History of the Festival of Nine lessons and Carols

The format is based on an Order drawn up by Edward White Benson, later Archbishop of Canterbury, for Christmas Eve (24 December) 1880 in Truro, Cornwall. It has since been adapted and used by other churches all over the world. In the UK, the service has become the standard format for schools' Christmas carol services. Lessons and Carols most often occur in Anglican churches, and in some Roman Catholic.

The Festival of Nine Lessons and Carols is a format for a service of Christian worship celebrating the birth of Jesus which is traditionally followed at Christmas. The story of the fall of humanity, the promise of the Messiah, and the birth of Jesus is told in nine short Bible readings, interspersed with the singing of Christmas carols and hymns. However numerous Christian churches have adopted this service, or a variation on this service, as part of their Christmas celebrations.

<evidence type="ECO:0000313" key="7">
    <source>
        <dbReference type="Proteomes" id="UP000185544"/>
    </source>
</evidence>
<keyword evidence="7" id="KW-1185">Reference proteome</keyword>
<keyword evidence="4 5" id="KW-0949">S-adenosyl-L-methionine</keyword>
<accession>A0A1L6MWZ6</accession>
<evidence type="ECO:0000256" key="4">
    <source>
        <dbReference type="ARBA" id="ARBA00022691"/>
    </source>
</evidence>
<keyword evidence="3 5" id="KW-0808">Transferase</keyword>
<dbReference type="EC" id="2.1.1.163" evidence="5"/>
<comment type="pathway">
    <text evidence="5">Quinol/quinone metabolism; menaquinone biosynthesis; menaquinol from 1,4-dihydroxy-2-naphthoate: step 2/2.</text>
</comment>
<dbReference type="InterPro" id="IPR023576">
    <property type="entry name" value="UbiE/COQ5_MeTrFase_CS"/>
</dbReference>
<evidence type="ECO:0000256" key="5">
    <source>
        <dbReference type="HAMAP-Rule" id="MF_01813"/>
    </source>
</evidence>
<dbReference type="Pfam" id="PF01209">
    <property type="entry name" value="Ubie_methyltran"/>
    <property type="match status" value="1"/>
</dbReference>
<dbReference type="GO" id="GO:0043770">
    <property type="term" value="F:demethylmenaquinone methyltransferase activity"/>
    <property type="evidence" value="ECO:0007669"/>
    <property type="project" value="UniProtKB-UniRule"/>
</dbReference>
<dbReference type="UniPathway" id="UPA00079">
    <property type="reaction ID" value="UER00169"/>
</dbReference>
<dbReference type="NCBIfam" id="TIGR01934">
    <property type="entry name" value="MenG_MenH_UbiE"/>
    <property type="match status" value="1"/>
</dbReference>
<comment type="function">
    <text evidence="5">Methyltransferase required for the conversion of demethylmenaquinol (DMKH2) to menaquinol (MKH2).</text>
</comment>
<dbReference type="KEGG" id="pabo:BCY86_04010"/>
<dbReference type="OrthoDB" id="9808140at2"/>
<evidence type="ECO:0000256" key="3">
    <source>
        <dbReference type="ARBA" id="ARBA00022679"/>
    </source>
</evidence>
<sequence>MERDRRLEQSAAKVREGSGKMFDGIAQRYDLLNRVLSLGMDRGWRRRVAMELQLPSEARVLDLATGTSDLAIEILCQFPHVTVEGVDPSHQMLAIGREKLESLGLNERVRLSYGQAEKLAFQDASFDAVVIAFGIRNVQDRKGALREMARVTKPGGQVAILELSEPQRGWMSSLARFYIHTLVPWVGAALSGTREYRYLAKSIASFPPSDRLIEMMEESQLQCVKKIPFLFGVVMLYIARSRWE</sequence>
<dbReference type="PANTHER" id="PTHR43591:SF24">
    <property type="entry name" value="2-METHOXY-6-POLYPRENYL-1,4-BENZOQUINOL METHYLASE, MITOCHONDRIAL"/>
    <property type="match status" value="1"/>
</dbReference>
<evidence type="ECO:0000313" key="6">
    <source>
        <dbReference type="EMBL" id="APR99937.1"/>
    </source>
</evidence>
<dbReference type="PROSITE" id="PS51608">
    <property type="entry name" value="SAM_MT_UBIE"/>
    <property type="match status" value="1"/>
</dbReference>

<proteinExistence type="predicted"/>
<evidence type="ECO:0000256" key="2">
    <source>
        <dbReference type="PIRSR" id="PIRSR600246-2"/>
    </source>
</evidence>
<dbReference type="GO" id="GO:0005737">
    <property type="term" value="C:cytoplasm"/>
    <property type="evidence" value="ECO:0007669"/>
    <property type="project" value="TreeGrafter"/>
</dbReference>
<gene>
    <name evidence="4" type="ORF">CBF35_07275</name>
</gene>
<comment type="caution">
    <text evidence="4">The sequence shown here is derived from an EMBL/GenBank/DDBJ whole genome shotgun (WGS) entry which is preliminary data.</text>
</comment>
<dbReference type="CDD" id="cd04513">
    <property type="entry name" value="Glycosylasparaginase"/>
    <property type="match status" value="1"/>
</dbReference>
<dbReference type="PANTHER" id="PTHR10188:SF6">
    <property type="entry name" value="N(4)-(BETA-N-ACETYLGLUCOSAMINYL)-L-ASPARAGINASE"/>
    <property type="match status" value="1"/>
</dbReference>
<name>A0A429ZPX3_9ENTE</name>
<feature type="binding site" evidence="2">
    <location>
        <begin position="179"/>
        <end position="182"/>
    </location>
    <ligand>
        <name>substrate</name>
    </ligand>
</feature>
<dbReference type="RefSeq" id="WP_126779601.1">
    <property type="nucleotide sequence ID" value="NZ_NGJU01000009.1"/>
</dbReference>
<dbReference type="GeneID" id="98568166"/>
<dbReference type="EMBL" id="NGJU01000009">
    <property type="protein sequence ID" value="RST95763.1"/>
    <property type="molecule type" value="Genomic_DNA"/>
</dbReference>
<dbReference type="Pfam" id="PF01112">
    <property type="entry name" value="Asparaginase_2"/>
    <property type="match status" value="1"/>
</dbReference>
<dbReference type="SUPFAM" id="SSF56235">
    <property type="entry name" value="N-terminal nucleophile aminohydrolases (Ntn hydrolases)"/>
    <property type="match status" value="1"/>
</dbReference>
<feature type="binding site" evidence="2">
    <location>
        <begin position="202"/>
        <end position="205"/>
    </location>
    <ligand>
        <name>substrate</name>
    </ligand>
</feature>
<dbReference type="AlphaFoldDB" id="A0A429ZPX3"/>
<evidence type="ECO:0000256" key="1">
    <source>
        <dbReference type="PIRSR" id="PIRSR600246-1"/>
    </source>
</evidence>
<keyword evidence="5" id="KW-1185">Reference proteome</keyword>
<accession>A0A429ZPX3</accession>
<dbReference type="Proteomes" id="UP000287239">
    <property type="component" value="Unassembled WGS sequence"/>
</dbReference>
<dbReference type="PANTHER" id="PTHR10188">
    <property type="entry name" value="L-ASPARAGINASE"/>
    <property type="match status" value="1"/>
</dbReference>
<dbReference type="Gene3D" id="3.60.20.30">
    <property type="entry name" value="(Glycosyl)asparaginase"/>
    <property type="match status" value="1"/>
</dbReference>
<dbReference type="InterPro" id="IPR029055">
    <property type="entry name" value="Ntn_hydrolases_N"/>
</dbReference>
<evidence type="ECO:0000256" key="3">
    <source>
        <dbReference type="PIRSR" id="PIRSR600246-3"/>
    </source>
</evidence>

The best-known version is broadcast annually from King's College, Cambridge, on Christmas Eve. It features carols by the famous Choir of King's College, Cambridge. The first Festival of Nine Lessons and Carols at King's College, Cambridge, was held on Christmas Eve in 1918. It was conceived by Eric Milner-White, the Dean of the College, whose experience as an army chaplain had led him to believe that more imaginative worship was needed by the Church of England.